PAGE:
© St Ninians Episcopal Church, Glasgow which is a charity registered under no.SC010966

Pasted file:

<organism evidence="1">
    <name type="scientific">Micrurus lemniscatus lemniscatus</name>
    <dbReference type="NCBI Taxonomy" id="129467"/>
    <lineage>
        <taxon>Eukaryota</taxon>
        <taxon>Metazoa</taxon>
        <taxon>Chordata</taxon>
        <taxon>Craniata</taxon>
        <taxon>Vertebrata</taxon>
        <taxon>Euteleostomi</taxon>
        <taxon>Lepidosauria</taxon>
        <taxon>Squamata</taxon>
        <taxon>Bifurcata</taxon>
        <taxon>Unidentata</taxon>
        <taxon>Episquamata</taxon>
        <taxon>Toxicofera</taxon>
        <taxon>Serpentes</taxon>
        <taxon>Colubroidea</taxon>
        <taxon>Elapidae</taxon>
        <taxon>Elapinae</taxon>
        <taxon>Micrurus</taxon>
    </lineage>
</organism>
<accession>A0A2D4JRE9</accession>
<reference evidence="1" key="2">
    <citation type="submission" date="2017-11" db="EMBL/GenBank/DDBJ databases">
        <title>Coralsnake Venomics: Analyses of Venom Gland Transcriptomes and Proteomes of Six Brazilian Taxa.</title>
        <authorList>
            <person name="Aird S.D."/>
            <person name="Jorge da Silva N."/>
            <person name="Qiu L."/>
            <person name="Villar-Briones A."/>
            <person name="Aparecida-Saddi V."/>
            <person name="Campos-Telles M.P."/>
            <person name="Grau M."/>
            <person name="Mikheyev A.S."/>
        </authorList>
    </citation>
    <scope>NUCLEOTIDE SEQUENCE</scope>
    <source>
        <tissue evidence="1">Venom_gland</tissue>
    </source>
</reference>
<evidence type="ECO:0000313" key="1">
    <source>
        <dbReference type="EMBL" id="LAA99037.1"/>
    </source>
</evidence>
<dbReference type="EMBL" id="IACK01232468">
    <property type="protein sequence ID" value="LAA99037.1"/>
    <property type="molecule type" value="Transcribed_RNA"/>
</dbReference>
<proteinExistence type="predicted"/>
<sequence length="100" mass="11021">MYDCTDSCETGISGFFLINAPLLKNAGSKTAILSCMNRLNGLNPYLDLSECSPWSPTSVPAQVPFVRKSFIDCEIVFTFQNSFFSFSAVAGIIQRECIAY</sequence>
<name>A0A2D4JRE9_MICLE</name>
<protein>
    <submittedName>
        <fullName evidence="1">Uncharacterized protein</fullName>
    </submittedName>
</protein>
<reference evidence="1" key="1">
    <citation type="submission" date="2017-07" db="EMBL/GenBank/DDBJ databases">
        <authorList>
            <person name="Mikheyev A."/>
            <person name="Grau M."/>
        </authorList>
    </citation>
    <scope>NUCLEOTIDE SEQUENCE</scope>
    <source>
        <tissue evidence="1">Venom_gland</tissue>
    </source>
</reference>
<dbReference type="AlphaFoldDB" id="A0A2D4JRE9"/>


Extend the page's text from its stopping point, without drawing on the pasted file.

Rector writes In St Andrew’s Drive there is a Home (Overbridge) run by the private sector for the profoundly disabled. Overbridge is unique because it caters for nine residents with very complex needs that no other establishment in Scotland can offer. I came to know this establishment very well as a number of years ago a Lay Reader friend from the Diocese of St Andrews, Dunkeld & Dunblane was obliged to have her adult son admitted to Overbridge as there was no facility in Perth & Kinross that could meet his needs. I, then, began to visit this young man on a regular basis together with his mother who would travel from Perthshire for the occasion. You may imagine my dismay to learn that the private sector company running the Home is closing the facility effective from the end of February. The company concerned feels, amongst other issues, that they can no longer cope with the massively increased bureaucracy concerning the reporting of “incidents” to the Social Work Department. The increase in paperwork is a direct result of the Winterbourne Stoke Care Home scandal. Under the new regime “incidents” do not mean, as the average person might expect, solely inappropriate behaviour between carer and resident (and no one would argue with that), but encompass any incident between resident and resident. Now, a moment’s thought will lead to the conclusion that this is, in a sense, to be expected as the residents all have challenging behaviour patterns as a direct result of their disabilities and not out of any moral choice of theirs to be “naughty”. The result of the decision to close has profound implications for the current residents. The view is that each resident ought to return to their “home” local authority. The problem is that for the young man concerned, Perth & Kinross do not have specialist services that could meet his needs and he ended up in Pollokshields precisely because they could not meet his needs! Quite shockingly, it is being suggested that he could be sectioned to a locked ward in Ninewells Hospital Dundee. The young man’s doctor is firmly of the view that it is not in his best interests. All of this raises some profound questions for society. Have we reached an appropriate balance between bureaucratic regulation and putting the disabled person first? Why is it that, in a civilised society, we cannot offer reasonable facilities to those who need us the most? Why has the state managed, over a period of decades, to distance itself from being the “safety net” for the needy and ceding the job to the private sector which is driven by very different priorities? A study of the New Testament leads to the conclusion that the focus of the attention of Jesus was a deep empathy for the suffering. Surely, it cannot be any different for us. I appreciate that we cannot step in and run Overbridge Home and meet the needs of those residents. However, that is no excuse for dismissing the whole episode from mind. If the whole affair has reminded you that the profoundly disabled need your care and support, however you choose to interpret those two concepts, then the telling of this story will have been more than worthwhile. Of course, you can always make their plight the focus for special prayer during this period of Lent.       The Rector
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